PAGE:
After partial or total curing of cathode composition 14 and electrolyte 16, alkali metal anode layer 18 is applied to electrolyte layer 16. Although not pictured, a thin polymeric material such as a porous polypropylene sheet may be interposed between the anode and the electrolyte to ensure that the anode does not contact the cathode layer, particularly at the outer edges of the respective layers. Use of the polymeric sheet is optional. Prior to coating it is particularly desirable to pretreat surface 19 of anode layer 18 to remove any oxide passivation layer or dendrites which may have been produced thereon. The easiest way to pre-treat surface 19 is to apply pressure from a non-stick pressure roller across the length of surface 19. In the case where anode layer 18 is lithium metal or a metal having a layer of lithium deposited thereon, removal of the passivation layer is visibly discerned by the transformation of the color of surface 19 from dull gray to shiny silver.

Alkali metal anode 18 may take the form of a lithium foil, a lithium-coated foil such as nickel or copper foil having a layer of lithium deposited on its surface or a lithium alloy. Examples of lithium alloys include Li-Al, Li-Si, Li-Sn, Li-Cd, Li-Zn, Li-Pb and Li-N. For some applications, a lithium alloy may be preferred because the mobility of lithium in the alloy may be improved, thereby preventing surface dendrite formation. However, in the most typical embodiment, a lithium foil or lithium-coated metal foil is used. Lithium is a preferred anode material because it is very electropositive and light in weight. However, other electropositive alkali metal materials, such as sodium, may be practiced within the scope of the invention.

It is desirable to minimize the thickness of the anode layer to enable the production of as thin a cell as possible and to minimize the electrolyte thickness to surface area ratio. However, because metal foils have low impedance by comparison to the balance of the cell components, this is advisable but not essential. The layer theoretically should be no thicker than necessary to supply lithium ions to the electrolyte and to provide a surface for replating the lithium metal. In practice, commercially available foils are used which range from about 50 to 125 microns.

As discussed above, it is preferred that surface 19 be continuous to enable it to uniformly transfer electricity during both charging and discharging cycles. However, if it is desired to produce a nonrechargeable primary discharge cell, surface 19 may be microroughened to provide a greater surface area for contacting electrolyte 16.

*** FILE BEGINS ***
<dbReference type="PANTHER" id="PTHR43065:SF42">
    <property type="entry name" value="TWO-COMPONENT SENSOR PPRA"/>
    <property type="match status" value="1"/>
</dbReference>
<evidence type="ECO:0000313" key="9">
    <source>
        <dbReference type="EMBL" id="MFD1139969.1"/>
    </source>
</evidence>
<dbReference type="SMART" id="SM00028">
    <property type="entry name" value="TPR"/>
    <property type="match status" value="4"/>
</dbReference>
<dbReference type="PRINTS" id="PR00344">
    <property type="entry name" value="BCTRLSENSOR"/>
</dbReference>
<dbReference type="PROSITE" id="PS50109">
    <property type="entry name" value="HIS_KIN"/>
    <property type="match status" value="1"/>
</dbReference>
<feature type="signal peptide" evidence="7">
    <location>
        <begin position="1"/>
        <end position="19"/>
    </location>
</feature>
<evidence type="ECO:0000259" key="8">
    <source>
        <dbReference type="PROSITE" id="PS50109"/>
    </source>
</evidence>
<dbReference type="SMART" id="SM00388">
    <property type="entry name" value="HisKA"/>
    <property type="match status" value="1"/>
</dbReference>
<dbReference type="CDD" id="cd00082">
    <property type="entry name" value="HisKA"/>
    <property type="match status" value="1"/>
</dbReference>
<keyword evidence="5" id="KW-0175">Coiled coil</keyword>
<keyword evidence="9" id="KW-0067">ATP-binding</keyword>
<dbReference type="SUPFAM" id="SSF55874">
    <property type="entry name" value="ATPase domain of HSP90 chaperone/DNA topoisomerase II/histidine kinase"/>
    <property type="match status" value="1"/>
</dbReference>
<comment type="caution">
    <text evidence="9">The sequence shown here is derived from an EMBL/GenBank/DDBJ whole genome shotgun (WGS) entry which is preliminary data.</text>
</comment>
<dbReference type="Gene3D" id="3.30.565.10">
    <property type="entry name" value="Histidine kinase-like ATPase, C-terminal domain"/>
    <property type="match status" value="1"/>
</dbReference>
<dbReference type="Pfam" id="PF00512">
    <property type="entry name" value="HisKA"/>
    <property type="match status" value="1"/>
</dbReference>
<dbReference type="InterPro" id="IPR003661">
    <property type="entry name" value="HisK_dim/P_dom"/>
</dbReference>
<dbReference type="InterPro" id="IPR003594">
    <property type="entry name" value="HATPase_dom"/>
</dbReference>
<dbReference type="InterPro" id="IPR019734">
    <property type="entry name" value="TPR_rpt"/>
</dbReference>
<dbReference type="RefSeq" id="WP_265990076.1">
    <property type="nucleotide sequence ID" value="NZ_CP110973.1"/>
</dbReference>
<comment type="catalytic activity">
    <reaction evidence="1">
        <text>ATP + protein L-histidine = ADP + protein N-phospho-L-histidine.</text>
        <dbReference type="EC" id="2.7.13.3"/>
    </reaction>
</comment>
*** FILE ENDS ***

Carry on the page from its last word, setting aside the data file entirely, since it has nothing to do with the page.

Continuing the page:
The alkali metal anode is extremely reactive with water. Another factor which has been found to contribute to overall low impedance is to manufacture the battery in a dry room or an environment containing less than 450 ppm water and preferably less than 1 or 2 ppm water.

After anode layer 18 is coated onto electrolyte 16, the entire assembly is passed through pressure rollers P in the direction of arrows B as shown in FIG. 2(e). The pressure rolling step aids in the adhesion of the layers to each other, thereby reducing interfacial impedance between component layers.

If the cathode composition 16 and electrolyte 14 have not been completely cured, the entire assembly is again cured in the preferred embodiment by exposure to actinic radiation, preferably electron beam radiation. This step functions to solidify the cathode composition and electrolyte layers, thereby producing a solid state cell.

Because of the rolling of surface 19, the overall rolling of the component layers, and the optional overall curing step, a tightly adherent contact between electrolyte layer 16 and anode layer 18 occurs. This reduces impedance at the anode/electrolyte interface. In accordance with the preferred embodiment, the impedance at the anode/electrolyte interface is less than 100 ohms/cm2.

Once the current collector, cathode composition, electrolyte composition and anode composition have been assembled, electrodes are attached to the anode and current collector layers by means known in the art. The assembly is then inserted into an air and water impermeable protective material and the edges of the protective material are sealed, preferably by heat sealing around edges of the cell components. Sealing preferably occurs under vacuum conditions to enable the protective material to form a tightly adherent seal around the component layers and electrodes such that the only external access to the component layers is via the electrodes.

Examples of heat sealable gas and water impermeable protective materials include a multi-layered material having an interior heat sealable layer comprising ethylene acrylic acid, an intermediate barrier layer comprising aluminum foil, and an exterior layer of polyethylene terephthalate. Other heat sealable protective materials known in the art can be used in accordance with the present invention. The protective materials should be as thin as possible to minimize the overall thickness of the cell. Commercially available heat sealable materials of the types described above can have an overall thickness of less than 200 microns.

Once the components have been inserted and sealed in the protective material, the cell is available for use by simply connecting the electrodes to the device to be powered. When utilizing a single lithium anode cell, the cell generates a voltage of approximately 2.7 volts and a current flow exceeding 50 milliamps/cm2. A further feature of the cell of the present invention is that it is capable of generating a large current flow at below room temperatures.

The invention is illustrated in more detail by the following non-limiting example

EXAMPLE